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  #1  
January 9th, 2009, 06:26 AM
ToonTownGirl's Avatar Super Mommy
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  #2  
January 9th, 2009, 08:41 PM
mommy-heather's Avatar Mega Super Mommy
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Thats not fair to your DSS or to your SO or to you for that matter. I kind of in the same boat but not with my DS sperm doner or anything cause shot he could care less if he see's DS he never calls or wants to see him anyways but DS sperm doner has a 3 year old son whos 9 months older than DS whom he doesnt see either and hasnt since he was a year old anyways his 3 years old mom has keep in touch with me so DS and his brother can keep in touch well in august for Ds birthday she let me take him for a few hours to my moms house which is right down the road from her house which she knew where that was to DS's 2 bday party everything went great and then she got PG and everything changed and she has stopped all contact with me and DS has not been able to see his brother... well DS is at the point where is always asking for his brother wheres he's at, wants to talk to him ect. and he cant he has even cryed for hours before going to bed cause he wants his brother. But my DF has tryed to tell him that we cant talk to him right now and have no idea why. but with him being 2 years old he doesnt understand. so im kinda in the same boat but not really.

Thats crazy that she is doing that cant you take her to court or something..

Im sorry you and your SO and Your DSS has to go through this.
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  #3  
January 10th, 2009, 08:26 AM
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  #4  
January 10th, 2009, 08:30 AM
Daisyfields's Avatar Platinum Super Mega Mommy
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Speaking from personal experience w/ not only my son but from my DH's son.

When a kid is sick, it's usually bio-mom that handles it, not the bio-dad. Usually when a kid is injured or ill, they want to be w/ their mom. Now if it's life & death, obviously you want both parties there, but if it's a bump on the head, pink eye, stomach flu, ear infection etc. JMO.

When ever my son is sick, he does not go w/ his father. He stays home in his house, in his room, in his bed, and recovers. I take him to the doctors, I take him to get the medications, I do it all. Always have. My ex doesn't do that. If my DS gets sick in the middle of being w/ his dad on a weekend, his father will call me & I pick up my DS & bring him to the doctors & take him back home w/ me. Visitation is done for the remainder of the weekend. Just the way it's been w/ me. Same as w/ my DH & his ex wife & their son, if their child is sick, he stays home w/ her, and he doesn't see his son, and that's that. Everyone else I talk too that is in the same situation around me, same rules pretty much apply. They aren't to be vindictive or rude or trying to keep the child isolated or from the father, it's just a matter of "mommy knows best" (usually).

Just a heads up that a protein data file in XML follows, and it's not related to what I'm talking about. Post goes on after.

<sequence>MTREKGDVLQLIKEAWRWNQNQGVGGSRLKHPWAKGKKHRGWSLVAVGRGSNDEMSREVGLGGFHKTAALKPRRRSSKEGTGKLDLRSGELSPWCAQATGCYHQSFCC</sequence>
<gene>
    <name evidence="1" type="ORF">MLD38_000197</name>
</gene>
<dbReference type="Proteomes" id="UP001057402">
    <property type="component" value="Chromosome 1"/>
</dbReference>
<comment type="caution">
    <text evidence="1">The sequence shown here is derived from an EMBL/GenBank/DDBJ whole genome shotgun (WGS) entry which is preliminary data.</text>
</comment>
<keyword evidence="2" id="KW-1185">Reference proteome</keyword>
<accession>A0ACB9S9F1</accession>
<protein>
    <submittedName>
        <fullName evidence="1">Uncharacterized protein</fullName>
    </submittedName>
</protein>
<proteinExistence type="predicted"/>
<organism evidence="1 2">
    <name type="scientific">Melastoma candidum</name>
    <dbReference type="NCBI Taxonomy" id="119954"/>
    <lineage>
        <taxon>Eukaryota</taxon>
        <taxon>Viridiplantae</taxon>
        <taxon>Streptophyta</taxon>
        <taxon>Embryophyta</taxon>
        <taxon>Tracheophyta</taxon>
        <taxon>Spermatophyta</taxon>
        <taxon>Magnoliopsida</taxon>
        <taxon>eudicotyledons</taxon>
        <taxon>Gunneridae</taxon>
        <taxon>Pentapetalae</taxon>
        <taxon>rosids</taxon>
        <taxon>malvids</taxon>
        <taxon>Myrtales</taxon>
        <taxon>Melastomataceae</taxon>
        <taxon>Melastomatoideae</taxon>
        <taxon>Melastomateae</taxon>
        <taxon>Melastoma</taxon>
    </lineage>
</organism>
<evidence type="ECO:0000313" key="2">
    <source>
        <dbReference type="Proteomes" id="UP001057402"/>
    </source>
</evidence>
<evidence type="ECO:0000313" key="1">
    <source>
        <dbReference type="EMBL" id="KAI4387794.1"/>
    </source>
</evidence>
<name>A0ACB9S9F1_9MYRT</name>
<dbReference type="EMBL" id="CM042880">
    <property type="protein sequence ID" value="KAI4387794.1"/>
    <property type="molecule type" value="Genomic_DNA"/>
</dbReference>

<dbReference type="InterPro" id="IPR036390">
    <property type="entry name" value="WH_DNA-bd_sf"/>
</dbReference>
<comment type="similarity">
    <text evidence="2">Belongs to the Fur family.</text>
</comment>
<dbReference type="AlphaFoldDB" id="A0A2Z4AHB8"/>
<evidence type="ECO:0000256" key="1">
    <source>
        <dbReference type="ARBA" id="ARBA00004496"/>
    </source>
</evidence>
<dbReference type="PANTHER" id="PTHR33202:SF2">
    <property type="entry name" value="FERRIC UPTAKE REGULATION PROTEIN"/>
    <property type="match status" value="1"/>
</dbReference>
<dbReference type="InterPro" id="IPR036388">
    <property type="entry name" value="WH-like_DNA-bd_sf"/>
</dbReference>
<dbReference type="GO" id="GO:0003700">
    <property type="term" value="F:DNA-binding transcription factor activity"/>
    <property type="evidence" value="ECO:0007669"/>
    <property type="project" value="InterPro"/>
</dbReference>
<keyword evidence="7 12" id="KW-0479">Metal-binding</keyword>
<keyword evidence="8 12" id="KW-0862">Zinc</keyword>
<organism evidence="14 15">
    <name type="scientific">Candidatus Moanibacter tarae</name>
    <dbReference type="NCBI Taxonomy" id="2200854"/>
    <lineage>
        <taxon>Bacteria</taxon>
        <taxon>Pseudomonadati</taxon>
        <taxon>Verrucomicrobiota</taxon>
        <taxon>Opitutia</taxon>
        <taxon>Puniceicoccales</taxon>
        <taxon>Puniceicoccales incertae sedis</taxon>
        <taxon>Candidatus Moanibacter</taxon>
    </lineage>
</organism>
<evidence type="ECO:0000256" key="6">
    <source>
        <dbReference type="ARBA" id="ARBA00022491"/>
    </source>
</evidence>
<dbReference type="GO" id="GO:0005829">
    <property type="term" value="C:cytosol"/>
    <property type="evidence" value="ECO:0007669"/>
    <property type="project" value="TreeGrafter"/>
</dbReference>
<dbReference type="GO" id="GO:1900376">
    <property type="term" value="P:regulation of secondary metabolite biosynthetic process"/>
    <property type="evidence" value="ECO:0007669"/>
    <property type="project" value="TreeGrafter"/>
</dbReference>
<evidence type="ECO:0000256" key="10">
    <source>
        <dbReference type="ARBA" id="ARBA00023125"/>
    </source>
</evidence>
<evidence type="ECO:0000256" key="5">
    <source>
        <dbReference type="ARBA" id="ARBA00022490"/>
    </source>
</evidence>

Now, my ex does have a copy of my DS' medical insurance card, so if something happened & I wasn't around, he could take my DS to the doctors or the ER. But again, it's always been me.

I know it may "seem" vindictive. And perhaps in your situation it is? but I am speaking from my experiences & from my DH's experiences w/ his ex wife (which isn't even mine) and my friends. They are all the same.

I know that it's time taken away from the child & father, and that is not fair too, and dad probably feels like he's capable of caring for the child when the child is hurt or sick just as much, but... kids usually want to be w/ their mother. I know my DS has always said "when I'm sick I want to come home mom"... when he's not sick, he never asks to come home. He loves to stay w/ his dad. It's just one of those things.

Sorry you feel like she's denying you. Maybe think of it as how I've just explained it?

Yesterday my son was sent home from school w/ an ear ache & fever, he also got pink eye & when we brought him to the doctors he got medication & now has the stomach flu. This weekend he was "suppose" to be w/ his dad & dad was "suppose" bring him to BBall & Religious Ed. but he isn't b/c he's sick. He understands too. At first he used to be upset but it's normal now.

HIH

Chantelle
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  #5  
January 10th, 2009, 02:07 PM
mommy-heather's Avatar Mega Super Mommy
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Quote:
<span style="font-family:Trebuchet MS">I'm sorry that has happened to you, and especially to your DS. It's weird how adults seem to think that things are better for themselves, then what's really the best thing for their kids.

***UPDATE***

Well we ended up getting the DSS this weekend. After the day progressed on, and pressure from her family, we got DSS for the weekend. But now, she has told him that he has a choice in whether or not he wants to stay here or come back to her house. Ummm... no, he's only 8. This is why children have guardians, to make decisions for them. We won't be answering the phone when she calls. They can talk when we drop him off tomorrow. She has completely denied ANY kind of contact for my SO to have contact with his DS while he is with her, so why make the some compromise for the 2 short days that we have him.